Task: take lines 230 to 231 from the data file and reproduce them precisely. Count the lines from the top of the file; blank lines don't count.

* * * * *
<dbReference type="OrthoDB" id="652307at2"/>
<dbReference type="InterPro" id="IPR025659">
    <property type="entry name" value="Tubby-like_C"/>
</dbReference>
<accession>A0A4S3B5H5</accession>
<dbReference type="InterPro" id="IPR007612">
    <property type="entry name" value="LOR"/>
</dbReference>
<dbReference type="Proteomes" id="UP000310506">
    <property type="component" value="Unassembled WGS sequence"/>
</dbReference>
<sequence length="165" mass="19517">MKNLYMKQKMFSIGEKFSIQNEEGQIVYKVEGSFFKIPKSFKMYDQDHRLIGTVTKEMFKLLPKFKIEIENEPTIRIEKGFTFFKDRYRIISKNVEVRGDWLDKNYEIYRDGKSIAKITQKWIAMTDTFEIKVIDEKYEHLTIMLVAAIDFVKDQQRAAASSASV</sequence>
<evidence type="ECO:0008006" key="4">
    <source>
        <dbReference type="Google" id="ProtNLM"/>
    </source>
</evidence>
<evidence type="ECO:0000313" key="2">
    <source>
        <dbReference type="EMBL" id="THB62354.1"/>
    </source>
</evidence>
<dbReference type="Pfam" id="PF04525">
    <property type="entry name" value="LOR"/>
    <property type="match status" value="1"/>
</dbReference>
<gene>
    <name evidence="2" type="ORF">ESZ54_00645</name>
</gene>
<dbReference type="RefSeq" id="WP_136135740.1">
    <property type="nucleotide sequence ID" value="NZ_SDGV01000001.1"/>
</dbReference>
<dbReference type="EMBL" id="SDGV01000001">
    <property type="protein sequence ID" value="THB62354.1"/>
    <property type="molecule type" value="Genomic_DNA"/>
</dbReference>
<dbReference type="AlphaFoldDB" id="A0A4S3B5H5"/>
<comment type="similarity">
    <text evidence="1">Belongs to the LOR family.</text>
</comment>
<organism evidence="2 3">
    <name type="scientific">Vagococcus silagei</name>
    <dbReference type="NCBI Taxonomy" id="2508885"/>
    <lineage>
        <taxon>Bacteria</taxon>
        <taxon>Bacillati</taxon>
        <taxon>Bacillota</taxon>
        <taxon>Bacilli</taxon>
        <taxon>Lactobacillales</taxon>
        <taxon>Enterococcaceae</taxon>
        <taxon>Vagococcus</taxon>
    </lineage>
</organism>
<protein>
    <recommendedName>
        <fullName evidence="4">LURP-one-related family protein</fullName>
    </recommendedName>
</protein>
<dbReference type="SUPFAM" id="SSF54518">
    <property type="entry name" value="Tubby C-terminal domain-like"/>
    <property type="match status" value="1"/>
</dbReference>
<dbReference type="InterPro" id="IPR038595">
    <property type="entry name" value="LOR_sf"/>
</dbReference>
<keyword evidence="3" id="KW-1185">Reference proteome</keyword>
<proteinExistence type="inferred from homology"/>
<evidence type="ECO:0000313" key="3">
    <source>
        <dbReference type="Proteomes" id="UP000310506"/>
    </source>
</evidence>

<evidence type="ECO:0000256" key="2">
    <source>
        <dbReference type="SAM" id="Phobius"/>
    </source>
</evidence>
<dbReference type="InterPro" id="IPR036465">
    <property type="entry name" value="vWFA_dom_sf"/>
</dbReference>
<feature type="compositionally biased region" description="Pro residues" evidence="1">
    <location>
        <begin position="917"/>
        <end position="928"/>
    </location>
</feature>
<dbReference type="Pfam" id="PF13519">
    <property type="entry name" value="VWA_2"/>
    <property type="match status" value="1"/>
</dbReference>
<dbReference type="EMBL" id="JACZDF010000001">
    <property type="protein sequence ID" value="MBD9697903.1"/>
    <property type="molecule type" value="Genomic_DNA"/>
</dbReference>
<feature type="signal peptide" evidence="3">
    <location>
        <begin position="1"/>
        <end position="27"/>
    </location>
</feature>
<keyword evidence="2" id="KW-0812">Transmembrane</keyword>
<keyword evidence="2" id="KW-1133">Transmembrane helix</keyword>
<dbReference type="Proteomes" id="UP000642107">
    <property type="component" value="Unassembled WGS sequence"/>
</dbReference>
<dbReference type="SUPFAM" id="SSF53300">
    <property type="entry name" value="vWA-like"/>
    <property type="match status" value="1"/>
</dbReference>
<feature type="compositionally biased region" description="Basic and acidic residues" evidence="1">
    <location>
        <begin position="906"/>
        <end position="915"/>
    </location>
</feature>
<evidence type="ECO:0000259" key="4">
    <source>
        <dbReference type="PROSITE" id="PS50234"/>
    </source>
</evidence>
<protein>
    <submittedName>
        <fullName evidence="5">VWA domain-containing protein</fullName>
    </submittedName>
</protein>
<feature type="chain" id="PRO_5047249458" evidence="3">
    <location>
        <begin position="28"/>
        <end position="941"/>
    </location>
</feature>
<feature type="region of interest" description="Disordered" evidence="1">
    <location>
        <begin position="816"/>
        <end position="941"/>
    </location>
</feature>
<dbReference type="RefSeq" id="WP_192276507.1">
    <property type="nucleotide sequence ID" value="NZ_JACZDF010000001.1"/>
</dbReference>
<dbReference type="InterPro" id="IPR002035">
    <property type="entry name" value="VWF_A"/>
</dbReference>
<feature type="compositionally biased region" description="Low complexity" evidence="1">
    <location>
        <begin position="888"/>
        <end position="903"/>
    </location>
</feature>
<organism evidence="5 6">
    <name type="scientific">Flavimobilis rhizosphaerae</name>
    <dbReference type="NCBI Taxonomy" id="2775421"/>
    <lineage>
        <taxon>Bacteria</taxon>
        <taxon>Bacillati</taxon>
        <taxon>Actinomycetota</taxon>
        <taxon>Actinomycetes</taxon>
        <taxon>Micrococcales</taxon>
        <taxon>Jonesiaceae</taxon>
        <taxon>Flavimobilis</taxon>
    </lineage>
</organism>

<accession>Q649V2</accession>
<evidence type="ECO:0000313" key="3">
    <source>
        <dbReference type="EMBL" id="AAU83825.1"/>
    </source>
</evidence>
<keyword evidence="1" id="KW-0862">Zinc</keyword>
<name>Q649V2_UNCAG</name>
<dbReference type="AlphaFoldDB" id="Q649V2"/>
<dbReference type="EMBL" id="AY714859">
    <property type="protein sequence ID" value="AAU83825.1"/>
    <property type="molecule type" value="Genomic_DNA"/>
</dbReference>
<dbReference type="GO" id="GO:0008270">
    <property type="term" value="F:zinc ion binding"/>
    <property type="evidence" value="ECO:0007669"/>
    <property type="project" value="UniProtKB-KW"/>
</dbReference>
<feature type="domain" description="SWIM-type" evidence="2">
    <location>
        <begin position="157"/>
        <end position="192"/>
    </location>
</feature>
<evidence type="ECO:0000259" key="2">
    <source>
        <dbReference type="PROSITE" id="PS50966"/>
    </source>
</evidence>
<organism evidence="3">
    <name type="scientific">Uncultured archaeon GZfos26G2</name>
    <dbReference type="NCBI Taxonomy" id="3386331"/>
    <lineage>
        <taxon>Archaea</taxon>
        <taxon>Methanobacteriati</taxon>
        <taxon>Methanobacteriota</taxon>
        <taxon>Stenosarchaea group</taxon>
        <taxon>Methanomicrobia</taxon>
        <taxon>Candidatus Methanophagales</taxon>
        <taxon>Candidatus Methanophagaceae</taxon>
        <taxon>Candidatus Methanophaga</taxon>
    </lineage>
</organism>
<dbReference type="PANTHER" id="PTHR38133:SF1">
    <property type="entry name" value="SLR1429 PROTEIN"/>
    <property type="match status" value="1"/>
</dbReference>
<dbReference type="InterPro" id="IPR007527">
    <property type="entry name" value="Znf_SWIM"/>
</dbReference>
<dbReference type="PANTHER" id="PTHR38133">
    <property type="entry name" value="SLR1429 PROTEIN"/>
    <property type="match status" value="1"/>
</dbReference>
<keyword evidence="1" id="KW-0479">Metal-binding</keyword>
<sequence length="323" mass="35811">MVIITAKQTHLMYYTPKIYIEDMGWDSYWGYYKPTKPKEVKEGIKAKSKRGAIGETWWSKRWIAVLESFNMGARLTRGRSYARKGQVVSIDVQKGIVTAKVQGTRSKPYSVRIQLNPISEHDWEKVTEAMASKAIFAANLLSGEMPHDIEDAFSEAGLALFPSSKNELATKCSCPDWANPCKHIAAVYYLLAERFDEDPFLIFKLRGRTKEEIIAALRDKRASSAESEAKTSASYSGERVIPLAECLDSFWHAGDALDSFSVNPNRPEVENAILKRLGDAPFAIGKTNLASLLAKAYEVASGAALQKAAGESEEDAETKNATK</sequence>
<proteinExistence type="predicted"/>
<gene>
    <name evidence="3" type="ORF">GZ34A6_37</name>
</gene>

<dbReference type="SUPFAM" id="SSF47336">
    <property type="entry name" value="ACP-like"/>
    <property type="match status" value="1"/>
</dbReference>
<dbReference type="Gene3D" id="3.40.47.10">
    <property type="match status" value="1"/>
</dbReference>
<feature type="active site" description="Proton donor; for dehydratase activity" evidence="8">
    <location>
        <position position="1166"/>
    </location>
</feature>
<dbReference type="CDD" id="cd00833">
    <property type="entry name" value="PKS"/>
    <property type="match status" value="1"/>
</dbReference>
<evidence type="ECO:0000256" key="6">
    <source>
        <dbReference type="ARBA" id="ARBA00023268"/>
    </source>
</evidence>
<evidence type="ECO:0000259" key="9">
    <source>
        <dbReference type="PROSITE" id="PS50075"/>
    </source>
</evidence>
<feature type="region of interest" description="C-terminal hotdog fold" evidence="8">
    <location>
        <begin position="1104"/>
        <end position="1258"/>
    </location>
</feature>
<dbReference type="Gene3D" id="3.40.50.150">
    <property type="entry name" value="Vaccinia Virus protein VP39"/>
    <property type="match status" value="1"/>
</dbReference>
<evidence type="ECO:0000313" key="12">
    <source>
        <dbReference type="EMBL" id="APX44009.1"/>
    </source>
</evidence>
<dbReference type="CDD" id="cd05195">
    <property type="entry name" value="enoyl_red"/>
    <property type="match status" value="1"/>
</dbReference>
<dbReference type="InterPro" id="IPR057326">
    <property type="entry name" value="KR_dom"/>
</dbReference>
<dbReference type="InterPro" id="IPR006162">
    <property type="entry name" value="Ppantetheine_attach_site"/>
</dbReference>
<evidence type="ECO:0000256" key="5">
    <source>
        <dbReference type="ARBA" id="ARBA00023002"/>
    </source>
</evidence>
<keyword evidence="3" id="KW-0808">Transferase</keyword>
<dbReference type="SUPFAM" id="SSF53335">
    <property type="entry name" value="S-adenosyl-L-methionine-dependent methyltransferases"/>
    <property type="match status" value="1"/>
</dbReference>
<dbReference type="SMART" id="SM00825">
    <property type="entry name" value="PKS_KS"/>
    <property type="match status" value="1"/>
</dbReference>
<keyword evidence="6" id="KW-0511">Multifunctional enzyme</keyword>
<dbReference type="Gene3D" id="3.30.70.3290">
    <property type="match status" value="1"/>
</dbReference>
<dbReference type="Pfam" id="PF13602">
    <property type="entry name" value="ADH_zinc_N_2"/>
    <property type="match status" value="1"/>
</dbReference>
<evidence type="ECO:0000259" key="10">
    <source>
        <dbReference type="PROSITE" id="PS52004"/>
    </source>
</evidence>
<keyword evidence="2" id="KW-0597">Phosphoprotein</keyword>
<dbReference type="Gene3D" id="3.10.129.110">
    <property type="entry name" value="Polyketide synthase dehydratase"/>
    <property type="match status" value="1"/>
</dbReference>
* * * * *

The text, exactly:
<feature type="active site" description="Proton donor; for dehydratase activity" evidence="8">
    <location>